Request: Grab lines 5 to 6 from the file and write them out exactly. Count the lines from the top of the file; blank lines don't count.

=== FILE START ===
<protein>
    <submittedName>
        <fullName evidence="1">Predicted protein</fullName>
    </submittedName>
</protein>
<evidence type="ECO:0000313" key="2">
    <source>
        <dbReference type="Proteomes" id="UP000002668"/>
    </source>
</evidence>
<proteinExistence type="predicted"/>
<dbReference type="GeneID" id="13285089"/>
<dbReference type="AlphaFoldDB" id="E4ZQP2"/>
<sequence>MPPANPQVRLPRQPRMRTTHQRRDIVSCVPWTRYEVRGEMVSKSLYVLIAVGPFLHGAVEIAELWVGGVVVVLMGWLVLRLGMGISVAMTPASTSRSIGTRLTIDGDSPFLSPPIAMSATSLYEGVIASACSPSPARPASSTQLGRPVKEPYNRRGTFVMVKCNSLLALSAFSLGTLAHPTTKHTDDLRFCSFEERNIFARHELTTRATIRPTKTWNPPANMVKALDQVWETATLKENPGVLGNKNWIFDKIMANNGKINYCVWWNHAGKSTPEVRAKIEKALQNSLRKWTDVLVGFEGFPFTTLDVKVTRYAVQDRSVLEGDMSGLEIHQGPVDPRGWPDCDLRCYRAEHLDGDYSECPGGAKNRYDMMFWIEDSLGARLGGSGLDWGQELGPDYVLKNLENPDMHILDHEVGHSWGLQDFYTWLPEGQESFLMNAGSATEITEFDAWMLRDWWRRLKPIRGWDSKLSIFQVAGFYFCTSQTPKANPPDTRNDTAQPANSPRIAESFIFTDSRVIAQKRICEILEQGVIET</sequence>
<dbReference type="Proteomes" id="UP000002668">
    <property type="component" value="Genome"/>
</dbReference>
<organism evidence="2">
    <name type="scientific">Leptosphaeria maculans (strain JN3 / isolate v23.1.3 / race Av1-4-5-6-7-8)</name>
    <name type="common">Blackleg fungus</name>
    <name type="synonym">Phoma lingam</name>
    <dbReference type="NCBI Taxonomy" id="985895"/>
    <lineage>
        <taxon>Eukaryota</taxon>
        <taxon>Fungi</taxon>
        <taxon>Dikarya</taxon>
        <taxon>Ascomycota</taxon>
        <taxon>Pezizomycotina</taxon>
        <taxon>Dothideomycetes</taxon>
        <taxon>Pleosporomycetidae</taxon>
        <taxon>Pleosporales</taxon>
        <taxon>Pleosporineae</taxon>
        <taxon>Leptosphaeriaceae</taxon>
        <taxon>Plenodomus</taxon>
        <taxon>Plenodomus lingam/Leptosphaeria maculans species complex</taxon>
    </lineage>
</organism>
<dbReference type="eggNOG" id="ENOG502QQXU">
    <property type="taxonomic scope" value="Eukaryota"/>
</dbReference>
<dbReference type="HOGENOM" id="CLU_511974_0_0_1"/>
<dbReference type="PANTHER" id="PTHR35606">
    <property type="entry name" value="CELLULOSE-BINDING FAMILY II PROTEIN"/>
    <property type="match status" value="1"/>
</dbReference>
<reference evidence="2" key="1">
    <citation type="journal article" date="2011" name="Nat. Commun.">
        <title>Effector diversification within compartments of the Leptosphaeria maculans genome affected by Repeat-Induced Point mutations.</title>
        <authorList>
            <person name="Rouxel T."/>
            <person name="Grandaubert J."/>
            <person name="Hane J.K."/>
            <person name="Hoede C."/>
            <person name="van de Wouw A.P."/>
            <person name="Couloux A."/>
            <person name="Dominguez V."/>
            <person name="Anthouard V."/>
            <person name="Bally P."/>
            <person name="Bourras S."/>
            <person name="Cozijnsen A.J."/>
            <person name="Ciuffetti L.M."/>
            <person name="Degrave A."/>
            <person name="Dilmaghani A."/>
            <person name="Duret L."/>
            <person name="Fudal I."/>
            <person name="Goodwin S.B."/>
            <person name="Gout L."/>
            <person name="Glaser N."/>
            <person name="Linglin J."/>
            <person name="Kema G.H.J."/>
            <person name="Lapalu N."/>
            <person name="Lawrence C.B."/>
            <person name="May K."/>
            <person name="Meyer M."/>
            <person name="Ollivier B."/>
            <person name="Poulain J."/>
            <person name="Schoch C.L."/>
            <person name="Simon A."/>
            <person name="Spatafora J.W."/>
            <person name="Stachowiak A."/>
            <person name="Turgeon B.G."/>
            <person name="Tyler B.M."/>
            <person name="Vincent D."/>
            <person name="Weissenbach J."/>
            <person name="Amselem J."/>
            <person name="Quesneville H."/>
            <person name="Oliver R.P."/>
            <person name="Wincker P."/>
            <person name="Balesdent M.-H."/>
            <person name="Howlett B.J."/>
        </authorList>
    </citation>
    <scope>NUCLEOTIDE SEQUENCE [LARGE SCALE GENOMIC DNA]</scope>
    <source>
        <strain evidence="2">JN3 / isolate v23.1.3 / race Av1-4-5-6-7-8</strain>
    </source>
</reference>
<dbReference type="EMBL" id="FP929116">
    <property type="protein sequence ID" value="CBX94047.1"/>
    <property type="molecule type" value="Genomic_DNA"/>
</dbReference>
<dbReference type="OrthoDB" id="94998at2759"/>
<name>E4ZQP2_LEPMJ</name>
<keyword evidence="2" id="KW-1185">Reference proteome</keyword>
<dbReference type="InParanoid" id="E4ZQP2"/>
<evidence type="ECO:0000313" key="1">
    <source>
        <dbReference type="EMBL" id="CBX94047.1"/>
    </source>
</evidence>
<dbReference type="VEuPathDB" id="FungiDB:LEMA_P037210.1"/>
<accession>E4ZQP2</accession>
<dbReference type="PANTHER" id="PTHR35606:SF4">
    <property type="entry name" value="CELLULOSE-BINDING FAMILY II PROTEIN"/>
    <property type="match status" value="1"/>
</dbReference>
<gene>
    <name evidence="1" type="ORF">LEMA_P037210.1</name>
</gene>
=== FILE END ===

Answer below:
</protein>
<evidence type="ECO:0000313" key="2">